As we enter the end of our winter season in the Northeast, the mild winter combined with global oversupply fears has caused liquefied natural gas (LNG) prices to plummet and the worst may not be over.
LNG is mostly used in Asia and Europe, where they don’t have access to significant natural gas pipeline infrastructure. It is usually shipped in large cargo ships from oil and gas producing nations to these areas of the world however, due to the growing risk of the coronavirus pandemic, demand for LNG has softened and so have prices.
Spot LNG prices in Asia dropped below $3.00 per British thermal unit earlier this month. If prices drop below $3.00 per thermal unit, there is a risk of production output declines at major plants. Vital Group CEO Russel Hardy said, “it does not make sense to bring U.S. exports to the market.” Two shipments from Cheniere Energy have already been canceled for April.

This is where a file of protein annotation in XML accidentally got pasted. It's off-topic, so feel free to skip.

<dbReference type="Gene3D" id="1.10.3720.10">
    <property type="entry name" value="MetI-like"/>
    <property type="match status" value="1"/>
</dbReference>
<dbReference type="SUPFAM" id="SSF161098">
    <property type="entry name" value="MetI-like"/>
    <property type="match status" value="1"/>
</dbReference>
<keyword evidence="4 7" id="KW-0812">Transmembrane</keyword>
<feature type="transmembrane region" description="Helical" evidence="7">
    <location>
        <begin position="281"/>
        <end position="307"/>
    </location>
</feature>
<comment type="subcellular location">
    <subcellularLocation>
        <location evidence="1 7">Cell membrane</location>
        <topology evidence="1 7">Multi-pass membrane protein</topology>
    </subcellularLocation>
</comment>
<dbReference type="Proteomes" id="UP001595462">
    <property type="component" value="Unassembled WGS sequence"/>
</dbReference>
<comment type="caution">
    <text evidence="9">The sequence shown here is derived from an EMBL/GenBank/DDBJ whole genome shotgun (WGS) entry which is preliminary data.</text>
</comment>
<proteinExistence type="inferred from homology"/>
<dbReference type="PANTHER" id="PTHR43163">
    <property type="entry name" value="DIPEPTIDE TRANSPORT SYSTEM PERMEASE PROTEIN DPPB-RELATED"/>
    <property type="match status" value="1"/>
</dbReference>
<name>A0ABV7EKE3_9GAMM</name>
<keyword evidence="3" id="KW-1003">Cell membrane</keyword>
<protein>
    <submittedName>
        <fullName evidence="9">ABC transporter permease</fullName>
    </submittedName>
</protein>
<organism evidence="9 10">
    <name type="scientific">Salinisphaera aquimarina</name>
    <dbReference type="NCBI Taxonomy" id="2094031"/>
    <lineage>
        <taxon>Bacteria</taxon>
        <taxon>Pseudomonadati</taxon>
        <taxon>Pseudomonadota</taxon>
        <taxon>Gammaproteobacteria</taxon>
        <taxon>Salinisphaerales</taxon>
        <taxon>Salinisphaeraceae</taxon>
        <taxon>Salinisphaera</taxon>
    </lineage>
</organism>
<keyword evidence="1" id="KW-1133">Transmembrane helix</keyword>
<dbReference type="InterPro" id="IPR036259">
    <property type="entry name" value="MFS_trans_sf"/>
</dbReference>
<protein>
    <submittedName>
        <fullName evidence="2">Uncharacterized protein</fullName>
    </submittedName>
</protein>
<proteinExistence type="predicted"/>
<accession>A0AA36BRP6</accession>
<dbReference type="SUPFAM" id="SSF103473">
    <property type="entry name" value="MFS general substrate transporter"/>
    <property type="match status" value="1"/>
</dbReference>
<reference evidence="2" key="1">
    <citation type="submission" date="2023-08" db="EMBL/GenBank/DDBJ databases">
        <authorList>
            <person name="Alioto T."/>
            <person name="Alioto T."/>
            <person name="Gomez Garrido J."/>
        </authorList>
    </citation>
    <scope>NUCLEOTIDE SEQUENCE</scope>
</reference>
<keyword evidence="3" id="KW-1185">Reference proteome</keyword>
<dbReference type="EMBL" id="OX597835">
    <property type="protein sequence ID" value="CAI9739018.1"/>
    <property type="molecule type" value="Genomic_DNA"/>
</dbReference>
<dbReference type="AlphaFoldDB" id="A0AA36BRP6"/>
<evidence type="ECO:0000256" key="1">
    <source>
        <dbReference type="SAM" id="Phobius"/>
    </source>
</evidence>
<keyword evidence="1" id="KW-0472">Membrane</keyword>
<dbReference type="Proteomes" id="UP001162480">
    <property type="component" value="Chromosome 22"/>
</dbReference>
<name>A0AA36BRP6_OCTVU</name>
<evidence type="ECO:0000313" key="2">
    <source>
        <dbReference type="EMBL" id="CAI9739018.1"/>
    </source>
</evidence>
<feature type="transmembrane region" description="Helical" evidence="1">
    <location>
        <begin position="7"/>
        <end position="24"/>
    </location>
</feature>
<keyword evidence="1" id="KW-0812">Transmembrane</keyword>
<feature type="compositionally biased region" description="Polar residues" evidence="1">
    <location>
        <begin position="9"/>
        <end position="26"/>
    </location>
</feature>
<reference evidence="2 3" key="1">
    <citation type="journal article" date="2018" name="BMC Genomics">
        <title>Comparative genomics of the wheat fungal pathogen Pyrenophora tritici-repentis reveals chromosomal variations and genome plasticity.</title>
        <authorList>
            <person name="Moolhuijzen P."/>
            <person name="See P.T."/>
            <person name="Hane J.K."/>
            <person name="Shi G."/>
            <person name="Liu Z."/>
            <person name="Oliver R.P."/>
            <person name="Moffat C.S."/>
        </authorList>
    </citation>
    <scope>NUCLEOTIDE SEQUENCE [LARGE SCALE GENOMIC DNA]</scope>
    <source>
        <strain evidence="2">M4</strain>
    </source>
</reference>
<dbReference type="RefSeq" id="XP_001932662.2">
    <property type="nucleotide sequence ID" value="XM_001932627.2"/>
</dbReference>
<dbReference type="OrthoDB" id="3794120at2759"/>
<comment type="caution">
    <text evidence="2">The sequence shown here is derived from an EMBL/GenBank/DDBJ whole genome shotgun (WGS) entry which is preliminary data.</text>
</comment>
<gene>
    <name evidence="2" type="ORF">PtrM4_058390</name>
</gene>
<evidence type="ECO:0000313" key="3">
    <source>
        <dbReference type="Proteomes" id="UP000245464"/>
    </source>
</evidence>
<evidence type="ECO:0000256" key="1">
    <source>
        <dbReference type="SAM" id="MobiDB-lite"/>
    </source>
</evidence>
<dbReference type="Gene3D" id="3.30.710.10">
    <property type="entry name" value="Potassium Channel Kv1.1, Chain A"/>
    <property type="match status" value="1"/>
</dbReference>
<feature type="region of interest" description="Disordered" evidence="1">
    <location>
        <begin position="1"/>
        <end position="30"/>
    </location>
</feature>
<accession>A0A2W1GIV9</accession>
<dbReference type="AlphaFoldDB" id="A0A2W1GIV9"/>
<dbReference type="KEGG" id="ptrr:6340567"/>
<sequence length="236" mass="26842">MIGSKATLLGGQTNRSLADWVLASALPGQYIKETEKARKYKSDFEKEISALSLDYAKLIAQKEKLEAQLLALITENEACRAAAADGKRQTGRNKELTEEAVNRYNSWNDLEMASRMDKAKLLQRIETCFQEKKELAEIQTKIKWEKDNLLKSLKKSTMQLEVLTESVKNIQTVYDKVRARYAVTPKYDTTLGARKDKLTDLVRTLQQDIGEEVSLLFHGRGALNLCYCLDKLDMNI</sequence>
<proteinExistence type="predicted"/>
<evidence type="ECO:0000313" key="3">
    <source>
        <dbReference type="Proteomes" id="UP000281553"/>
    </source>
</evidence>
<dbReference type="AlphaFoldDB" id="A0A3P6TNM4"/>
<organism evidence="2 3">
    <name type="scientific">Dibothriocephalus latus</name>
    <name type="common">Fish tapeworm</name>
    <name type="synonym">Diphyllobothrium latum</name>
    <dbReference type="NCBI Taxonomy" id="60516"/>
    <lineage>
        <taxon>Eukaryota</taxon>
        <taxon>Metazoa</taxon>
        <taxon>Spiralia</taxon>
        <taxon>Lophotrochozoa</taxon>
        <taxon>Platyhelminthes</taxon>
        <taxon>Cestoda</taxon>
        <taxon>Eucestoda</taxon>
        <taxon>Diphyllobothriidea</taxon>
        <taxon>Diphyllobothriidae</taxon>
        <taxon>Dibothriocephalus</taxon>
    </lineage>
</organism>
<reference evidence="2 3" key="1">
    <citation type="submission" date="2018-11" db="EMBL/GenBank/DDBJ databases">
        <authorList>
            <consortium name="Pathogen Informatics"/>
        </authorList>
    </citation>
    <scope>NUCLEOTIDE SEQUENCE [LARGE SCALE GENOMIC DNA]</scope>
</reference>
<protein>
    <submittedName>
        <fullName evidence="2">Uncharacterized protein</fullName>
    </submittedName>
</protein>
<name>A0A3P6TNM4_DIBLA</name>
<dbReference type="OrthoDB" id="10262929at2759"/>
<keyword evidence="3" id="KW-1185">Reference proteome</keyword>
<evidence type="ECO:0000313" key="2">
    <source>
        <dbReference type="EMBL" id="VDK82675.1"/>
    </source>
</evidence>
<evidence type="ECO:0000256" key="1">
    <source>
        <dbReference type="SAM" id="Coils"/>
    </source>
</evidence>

As the coronavirus causes problems in the markets from oil to stocks, the global price outlook this year for LNG in Asia and Europe could be cut by a third. China is projected to consume less than 5 million tons of LNG compared to an earlier forecast. Storage levels in Europe will be at a record high and will remain above average for the next heating season. These two markets are the big factors for demand by the end of 2020. LNG was seen as a large growth market for producers and exporters in the U.S.; it seems like a lot of forecasts will have to be revised.